Thursday, September 13, 2001

Different faiths, all drawn to pray

Temples and churches here open their doors

By Ben L. Kaufman and Mike Pulfer
The Cincinnati Enquirer

        An invitation to hug, pray or shed a tear drew neighbors, students, workmen and passersby to the Hillel Jewish Student Center on Clifton Avenue Wednesday.

        Across the Tristate, people took comfort in chapels, cathedrals, synagogues and other places of worship in the aftermath of the Tuesday's terrorist attacks.

[photo] Alan Foder of Eastgate attends Mass at St. Peter in Chains Cathedral Wednesday.
(Craig Ruttle photo)
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        Rabbi Abie Ingber's sign at the Hillel center across from the University of Cincinnati quoted Isaiah 56:7: My house shall be called a house of prayer for all people. Then it added, “Your Hillel will be open all week. Please come in for a hug, a prayer in our chapel, or to shed a tear. God Bless America.”

        Jewish students, joined by Tri-Delt sorority members from next door, lighted memorial candles. Rabbi Ingber said, “I will tell you, we were crying. We were hugging. Even some of the men doing construction here joined us.”

        Rabbi Ingber said that with the attacks, “terrorism ceased to be a language of somewhere else and became a universal language with parochial and personal implications.”

        If anything, he said, the violence will be a “galvanizing event” for long-planned Oct. 25 interfaith prayers for peace at UC.

        Rabbi Ingber predicted that initial shock will yield to a loss of innocence as Americans identify with thousands of victims of the terrorists and accept that “There are people we have not yet convinced that life is precious.”

        At Rockdale Temple in Amberley Village, Rabbi Mark N. Goldman said scores of congregants gathered for an impromptu service Tuesday night, sharing a need to be together as families and Jews.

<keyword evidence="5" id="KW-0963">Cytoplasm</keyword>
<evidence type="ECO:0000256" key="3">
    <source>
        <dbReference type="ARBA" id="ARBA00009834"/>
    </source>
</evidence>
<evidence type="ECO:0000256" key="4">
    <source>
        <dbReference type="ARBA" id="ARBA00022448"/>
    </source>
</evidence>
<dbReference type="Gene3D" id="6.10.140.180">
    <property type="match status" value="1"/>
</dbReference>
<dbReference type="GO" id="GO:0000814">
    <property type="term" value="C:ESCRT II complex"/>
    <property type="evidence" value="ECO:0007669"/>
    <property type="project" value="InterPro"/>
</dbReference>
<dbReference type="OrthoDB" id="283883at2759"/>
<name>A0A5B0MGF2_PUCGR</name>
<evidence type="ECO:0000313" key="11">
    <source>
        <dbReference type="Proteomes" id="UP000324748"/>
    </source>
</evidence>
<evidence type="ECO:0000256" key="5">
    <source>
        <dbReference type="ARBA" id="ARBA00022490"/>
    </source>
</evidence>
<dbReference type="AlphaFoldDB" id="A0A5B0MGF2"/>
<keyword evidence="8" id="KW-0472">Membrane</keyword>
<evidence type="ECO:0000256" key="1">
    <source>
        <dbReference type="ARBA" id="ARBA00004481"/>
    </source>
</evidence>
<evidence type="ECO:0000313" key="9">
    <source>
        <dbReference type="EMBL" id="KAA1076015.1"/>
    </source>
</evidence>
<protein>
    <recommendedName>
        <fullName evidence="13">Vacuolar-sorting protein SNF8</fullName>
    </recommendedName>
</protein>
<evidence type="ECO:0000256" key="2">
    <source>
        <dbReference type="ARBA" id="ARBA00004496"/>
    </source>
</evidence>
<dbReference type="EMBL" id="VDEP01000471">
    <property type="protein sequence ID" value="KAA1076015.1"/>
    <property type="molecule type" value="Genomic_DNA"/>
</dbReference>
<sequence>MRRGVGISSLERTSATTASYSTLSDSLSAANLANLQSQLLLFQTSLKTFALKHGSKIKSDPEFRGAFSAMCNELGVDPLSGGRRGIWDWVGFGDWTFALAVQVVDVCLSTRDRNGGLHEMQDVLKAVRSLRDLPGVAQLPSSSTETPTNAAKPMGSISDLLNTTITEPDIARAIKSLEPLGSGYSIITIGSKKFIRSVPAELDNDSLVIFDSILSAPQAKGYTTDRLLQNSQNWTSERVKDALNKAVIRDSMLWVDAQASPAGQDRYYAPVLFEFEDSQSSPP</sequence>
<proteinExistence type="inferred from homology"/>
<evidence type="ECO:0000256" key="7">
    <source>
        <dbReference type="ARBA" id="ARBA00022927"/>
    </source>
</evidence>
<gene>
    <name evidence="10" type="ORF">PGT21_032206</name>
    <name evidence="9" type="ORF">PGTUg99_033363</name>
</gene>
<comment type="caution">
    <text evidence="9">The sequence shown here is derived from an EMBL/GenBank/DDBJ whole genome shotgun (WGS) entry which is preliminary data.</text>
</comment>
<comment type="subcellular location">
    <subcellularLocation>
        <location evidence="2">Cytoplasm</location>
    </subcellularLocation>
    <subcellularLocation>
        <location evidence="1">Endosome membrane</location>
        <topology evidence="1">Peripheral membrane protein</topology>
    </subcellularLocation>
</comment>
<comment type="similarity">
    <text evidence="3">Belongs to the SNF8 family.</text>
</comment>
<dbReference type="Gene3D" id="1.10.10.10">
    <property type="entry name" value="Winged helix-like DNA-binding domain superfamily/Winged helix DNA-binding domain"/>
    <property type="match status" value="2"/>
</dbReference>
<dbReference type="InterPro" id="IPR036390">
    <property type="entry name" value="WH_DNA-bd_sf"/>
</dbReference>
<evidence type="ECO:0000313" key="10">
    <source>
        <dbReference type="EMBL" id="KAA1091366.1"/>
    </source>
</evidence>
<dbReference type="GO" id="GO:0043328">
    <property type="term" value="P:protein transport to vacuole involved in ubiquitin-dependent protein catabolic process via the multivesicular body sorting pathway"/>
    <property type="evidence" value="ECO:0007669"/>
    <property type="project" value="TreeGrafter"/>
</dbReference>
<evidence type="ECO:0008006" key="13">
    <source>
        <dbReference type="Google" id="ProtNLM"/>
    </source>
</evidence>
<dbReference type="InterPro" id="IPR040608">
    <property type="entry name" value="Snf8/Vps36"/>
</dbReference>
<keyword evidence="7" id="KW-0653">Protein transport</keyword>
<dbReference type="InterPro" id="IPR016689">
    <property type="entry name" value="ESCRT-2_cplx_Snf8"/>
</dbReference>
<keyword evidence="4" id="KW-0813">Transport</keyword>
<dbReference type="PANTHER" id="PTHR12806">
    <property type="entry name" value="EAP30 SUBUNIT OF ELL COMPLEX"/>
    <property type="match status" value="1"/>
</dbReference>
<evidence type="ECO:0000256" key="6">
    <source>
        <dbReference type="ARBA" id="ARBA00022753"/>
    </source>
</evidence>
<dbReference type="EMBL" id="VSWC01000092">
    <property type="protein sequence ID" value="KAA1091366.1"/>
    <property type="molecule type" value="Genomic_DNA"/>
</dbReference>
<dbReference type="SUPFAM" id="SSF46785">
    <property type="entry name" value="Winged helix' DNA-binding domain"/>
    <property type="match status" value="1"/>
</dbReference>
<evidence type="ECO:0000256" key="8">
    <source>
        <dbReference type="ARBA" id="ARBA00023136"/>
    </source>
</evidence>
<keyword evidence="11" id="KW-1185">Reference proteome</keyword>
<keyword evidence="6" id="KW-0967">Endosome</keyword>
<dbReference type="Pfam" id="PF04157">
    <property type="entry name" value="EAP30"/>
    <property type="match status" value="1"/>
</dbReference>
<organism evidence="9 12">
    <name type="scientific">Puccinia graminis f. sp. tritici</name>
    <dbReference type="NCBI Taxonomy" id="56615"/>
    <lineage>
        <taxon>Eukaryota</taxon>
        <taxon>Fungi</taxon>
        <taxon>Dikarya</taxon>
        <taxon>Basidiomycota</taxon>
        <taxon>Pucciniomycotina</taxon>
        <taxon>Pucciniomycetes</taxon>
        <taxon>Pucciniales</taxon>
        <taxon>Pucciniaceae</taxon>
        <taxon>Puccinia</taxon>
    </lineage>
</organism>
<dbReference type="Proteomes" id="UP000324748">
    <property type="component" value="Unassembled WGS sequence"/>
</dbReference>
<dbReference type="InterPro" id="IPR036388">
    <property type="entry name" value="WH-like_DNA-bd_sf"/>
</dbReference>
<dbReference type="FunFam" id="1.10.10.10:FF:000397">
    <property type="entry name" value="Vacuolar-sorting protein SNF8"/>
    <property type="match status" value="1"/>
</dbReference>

If there is fallout from the violence, Rabbi Goldman said, he would expect Americans — Jewish and others — to be more cohesive, more cautious, more vulnerable and “more forceful in hope.”

        A Wednesday noon memorial service drew 100 people to downtown's Christ Church Cathedral.

        In her sermon, the Rev. Canon Nan A. Peete said, “We believe in a God who tells us to love our enemy — to turn the other cheek.”

        And in Kenwood at the Lutheran Church of the Good Shepherd, congregants have been visiting the church in silence, alone and in pairs, according to Rev. Jess Abbott.

        Meanwhile, the Franciscan Friars at St. Francis Church, Over-the-Rhine, are urging people to sign up for peace-oriented work at

        The Web site is part of the 1,000 Years of Peace project, an effort launched in 2000 by St. Anthony Messenger Press, the Friars' media ministry.

        "We believe that peacemaking is not just for world leaders,” said Father Jeremy Harrington, publisher.


At a glance
Attacks are topic No. 1 in classrooms
Body recovery part of work of NYC crews
Constituents' emotions unmitigated
- Different faiths, all drawn to pray
Family clings to details of missing woman's fate
Jews seek normalcy
Local firefighters on task force joining rescue efforts
Muslims urged to give aid
No date, time for nation's air travel to resume
Outpouring of donations keeps blood supply steady
Relatives wait for word, pray
Stranded travelers find help in Florence
Tightened air security will be norm
Travelers wait, pray in deserted airport
Work resumes, but life is different
Wright-Patterson medical personnel join effort
PULFER: Cell phones
RADEL: Tristate sprouts flying flags
Reports bring sweep of river
Court upholds stay for Byrd
Luken suggests raises for cadets
Luken unused to second place
Primary results
Council halts bid for road-extension vote
Superintendent's contract extended
Tristate A.M. Report
Woman shot outside school as it lets out